I feel it necessary to warn you; I am definitely more of a ‘Buddy the Elf’ than an ‘Ebenezer Scrooge-(pre ghosts)’ type of person. It’s fair to say I LOVE Christmas decorations; I have five giant boxes full that somehow keep multiplying each year!
These decorations range wildly from classic paper robin chains – that wouldn’t look out of place in a Victorian house to a 4ft high sparkly illuminated penguin called Percy. You can spot my house on the street – it’s the one with the animated snow that falls daily from 4 pm till midnight.
I appreciate there are still a few Ebanezer’s out there who think we’ve all gone a bit mad, and “life used to be so much simpler and classier in the old days”. But do you know what? It turns out most of our Christmas decorations have a much longer history than you might imagine, and I genuinely believe our ancestors went as equally nuts as we do. (Quite literally in some cases).
Let’s just take a look at three of the classics:
The Christmas Tree
The idea of bringing trees indoors and decorating them for Christmas is thought to have originated in Germany in the 16th century and popularised in Britain and the West by Prince Albert (Queen Victoria’s husband). But the practice is also traced back to the early Egyptians as part of their solstice celebrations.
As mentioned in our previous blog, ‘Christmas Traditions‘, bringing evergreens indoors goes back to pagan and Roman times. Apples, nuts and berries formed the decorations for these early trees – and still are in some traditions. They represent Paradise Trees, which trace their roots (pardon the pun) back to 11th century Paradise Plays – the Christian retelling of creation.
Nowadays, tinsel is perhaps thought to be a bit tacky. Personally, I love it (I refer back to my previous disclaimer). But actually, it was originally a serious status symbol. It was first noted in 1610 in Germany (again) and was actually made of silver. Not only was it used to brag about how rich you were, but people also used it to reflect the Christmas tree candle lights. That’s real flames on a cut tree – yes, I know what you’re thinking! It proved particularly hazardous when they made tinsel more accessible to the masses by making it out of aluminium – highly flammable!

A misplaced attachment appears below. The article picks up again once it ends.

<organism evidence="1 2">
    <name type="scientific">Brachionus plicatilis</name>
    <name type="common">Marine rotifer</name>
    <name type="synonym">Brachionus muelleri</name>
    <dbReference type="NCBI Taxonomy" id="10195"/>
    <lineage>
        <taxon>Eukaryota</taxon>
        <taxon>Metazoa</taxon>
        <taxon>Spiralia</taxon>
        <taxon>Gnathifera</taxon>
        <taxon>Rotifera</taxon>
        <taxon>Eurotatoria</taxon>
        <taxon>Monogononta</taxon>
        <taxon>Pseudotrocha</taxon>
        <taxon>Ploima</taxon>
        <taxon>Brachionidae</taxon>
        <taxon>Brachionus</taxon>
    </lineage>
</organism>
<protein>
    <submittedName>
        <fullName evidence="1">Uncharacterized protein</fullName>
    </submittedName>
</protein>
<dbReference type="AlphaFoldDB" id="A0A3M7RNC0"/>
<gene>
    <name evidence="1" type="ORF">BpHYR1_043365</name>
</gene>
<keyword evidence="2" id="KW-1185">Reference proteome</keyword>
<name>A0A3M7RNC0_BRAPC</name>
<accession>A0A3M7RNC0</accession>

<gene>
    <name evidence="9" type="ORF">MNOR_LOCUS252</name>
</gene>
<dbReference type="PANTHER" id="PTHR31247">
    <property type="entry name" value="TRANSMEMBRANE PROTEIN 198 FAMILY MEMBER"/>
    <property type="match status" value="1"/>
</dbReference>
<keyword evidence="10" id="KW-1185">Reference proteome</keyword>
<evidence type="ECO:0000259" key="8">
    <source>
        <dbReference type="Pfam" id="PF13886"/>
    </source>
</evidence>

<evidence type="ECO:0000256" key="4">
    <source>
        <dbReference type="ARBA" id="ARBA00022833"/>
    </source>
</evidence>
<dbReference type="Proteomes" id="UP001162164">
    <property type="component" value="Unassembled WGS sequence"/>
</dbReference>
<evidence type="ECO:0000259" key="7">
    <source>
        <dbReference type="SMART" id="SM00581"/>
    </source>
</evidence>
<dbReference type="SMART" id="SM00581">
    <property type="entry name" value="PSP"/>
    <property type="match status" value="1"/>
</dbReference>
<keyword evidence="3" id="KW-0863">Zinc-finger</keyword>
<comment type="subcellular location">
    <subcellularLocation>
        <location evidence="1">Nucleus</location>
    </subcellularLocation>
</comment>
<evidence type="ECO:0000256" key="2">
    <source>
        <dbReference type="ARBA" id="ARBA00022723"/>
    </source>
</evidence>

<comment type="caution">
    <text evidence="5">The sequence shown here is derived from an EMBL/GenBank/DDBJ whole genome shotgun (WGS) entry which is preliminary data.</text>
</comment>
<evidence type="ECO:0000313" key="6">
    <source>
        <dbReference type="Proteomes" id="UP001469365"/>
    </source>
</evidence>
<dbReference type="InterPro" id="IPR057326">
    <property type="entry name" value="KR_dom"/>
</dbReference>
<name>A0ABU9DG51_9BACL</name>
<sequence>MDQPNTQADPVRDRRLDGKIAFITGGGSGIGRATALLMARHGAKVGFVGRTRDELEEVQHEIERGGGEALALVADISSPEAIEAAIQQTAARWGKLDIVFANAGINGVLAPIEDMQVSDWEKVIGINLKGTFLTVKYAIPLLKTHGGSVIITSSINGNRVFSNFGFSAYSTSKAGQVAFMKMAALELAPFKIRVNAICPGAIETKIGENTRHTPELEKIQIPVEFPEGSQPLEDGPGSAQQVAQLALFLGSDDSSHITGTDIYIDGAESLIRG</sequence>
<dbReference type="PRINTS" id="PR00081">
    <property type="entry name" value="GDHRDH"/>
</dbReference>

It’s usually made of PVC now, but I like it because of the original reason – it reflects the tree lights in such a lovely way.
Holly, Ivy & Mistletoe
As already mentioned, the tradition of feasting, celebrating, and bringing greenery indoors at this time of year goes well back to Roman and Pagan times. Location is also an important factor – in the UK, evergreens like holly, ivy, and mistletoe are obvious contenders for adding a touch of colour at this grey time of year.
Though some early Christians dismissed the practice of ‘crowning their doors with greenery’ as pagan, Pope Gregory the Great – way back in the 6th Century – went for the ‘if you can’t beat them, join them’ approach. He adopted the practice into the Christian faith, endowing the plants with Christian symbolism, which has largely survived even today.
I can’t finish this blog without just mentioning one thing about mistletoe. You may already know (it’s fairly well documented) that the plant was used for various medicinal purposes in the past. Also, the druids regarded it as a symbol of fertility – it’s generally thought they did more than just kiss under it! I’m just going to leave that thought with you.